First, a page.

OAKLAND, Calif. (Reuters) - The race for driverless autonomous vehicles is heating up and on Thursday Cruise became the first to receive a permit to test cars without anyone in them on the streets of San Francisco from California’s Department of Motor Vehicles.
Cruise, which is majority owned by General Motors Co GM.N and counts Honda Motor Co Ltd 7267.T and SoftBank Group 9984.T as investors, has been testing 180 self-driving cars in San Francisco with a safety driver behind the wheel, and the permit allows five of those cars to roam empty. But don’t expect robo-taxis just yet.
“So that’s a step or two beyond what we’ll be doing initially with this permit,” said Dan Ammann, Cruise’s chief executive. “It’s not too far down the road,” he said, but declined to share a timeline.
In a blog post, he added, "We’re not the first company to receive this permit, but we’re going to be the first to put it to use on the streets of a major U.S. city." (here)
It will be an important step for Cruise to charge customers.
For any of the companies to start making money in California, a separate permit is required, state officials said.
As part of SoftBank’s investment, SoftBank is obligated to purchase additional Cruise shares for $1.35 billion when Cruise is ready for commercial deployment.
“That’s a nice incentive to get to commercial deployment,” said Ammann, adding Cruise was in “very strong” financial shape after raising more than $7 billion. Cruise booked a $1 billion loss in 2019, according to a GM filing.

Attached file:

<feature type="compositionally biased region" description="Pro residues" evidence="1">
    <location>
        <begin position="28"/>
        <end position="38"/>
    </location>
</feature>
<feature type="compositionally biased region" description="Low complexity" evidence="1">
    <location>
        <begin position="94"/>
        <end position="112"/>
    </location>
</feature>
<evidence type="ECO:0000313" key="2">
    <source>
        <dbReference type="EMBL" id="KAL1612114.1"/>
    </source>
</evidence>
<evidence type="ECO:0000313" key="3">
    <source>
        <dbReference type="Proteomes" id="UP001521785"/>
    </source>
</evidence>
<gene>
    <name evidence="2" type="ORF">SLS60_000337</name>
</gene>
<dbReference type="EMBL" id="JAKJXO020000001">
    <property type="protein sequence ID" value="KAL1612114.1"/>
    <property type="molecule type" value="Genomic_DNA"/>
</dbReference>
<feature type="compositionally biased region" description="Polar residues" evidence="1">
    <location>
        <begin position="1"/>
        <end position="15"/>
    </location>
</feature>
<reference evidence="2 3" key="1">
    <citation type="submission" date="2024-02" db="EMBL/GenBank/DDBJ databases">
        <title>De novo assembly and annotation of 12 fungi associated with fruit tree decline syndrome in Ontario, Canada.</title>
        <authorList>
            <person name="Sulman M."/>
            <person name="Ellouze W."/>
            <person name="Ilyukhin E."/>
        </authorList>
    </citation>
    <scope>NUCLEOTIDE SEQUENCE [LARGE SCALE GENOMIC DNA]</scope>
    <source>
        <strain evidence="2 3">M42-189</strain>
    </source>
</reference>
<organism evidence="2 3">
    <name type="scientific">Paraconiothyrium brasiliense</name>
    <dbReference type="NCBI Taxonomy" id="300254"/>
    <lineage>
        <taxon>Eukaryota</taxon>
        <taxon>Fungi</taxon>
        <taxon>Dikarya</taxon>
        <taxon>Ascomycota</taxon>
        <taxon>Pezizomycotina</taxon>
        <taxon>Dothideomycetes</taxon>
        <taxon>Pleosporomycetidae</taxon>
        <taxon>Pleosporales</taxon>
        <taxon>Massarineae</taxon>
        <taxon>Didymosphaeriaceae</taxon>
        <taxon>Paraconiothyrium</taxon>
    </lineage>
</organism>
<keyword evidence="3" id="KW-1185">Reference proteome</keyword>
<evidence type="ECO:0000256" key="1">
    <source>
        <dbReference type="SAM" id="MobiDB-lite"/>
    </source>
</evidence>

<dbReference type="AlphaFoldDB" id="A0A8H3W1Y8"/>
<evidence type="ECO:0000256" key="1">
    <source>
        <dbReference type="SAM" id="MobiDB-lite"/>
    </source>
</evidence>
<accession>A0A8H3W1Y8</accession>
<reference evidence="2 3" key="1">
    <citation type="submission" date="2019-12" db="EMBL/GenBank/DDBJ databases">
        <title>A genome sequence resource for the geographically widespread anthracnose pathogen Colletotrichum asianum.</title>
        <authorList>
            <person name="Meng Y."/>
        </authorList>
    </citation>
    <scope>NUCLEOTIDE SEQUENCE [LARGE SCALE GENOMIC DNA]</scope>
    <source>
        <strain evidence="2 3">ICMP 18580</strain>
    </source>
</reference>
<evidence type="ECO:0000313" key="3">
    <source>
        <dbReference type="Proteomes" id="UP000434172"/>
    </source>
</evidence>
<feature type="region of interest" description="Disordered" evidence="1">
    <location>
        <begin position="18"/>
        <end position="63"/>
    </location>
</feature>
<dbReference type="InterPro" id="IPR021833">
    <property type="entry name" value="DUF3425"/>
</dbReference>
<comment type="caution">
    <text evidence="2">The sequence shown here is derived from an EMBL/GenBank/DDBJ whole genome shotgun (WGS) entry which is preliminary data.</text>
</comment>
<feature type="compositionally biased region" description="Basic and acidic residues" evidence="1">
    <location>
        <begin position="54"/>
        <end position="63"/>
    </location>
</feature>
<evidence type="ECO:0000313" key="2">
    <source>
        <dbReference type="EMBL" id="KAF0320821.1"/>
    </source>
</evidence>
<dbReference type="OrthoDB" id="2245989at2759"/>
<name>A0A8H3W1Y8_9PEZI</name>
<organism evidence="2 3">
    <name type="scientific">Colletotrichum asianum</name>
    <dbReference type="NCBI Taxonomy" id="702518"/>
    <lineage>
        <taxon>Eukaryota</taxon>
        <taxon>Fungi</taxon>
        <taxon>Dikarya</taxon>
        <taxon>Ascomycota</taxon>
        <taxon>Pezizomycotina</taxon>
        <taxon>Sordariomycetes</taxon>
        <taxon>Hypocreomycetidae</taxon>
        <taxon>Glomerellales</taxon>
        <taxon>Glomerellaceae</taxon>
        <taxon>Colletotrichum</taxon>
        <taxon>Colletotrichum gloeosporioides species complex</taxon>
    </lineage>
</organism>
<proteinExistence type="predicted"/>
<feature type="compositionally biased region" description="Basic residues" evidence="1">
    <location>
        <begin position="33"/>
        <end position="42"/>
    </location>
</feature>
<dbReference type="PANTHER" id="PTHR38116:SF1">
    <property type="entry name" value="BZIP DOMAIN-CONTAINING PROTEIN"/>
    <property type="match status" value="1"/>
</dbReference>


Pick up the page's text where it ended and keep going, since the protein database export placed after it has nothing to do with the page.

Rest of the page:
Cruise is the fifth company to receive the driverless permit in California. Alphabet’s Waymo was the first in late 2018 to receive it for about three dozen test vehicles with speeds of up to 65 miles per hour. This year SoftBank-backed Nuro, whose vehicle has no steering wheel or pedals, was also approved and has delivered medical supplies for temporary COVID-19 hospitals.
Chinese startup AutoX and Amazon.com Inc's AMZN.O Zoox also got their permits in recent months. The four previous permits are for cities in Silicon Valley that are easier to navigate.
Under its permit, Cruise cars can go anywhere on San Francisco streets at a maximum speed of 30 miles per hour, and can drive both day and night.
In Arizona, which has been more open to testing of self-driving cars without drivers, Waymo has already been charging a select group of customers since summer of 2019 for empty vans that pull up and shuttle them around. That program - temporarily paused for the pandemic - was restarted in October and is expected to soon open to the wider public.
To prepare for its robotaxi future, Cruise is working on improving its ride hailing app that employees use for free to get around the city, Ammann said.
That future would likely eventually include the Cruise Origin an electric vehicle with no steering wheel or pedals unveiled in January, but it would require approval from The National Highway Traffic Safety Administration (NHTSA).
Reporting By Jane Lanhee Lee; Edited by Ben Klayman and Nick Zieminski
Our Standards: The Thomson Reuters Trust Principles.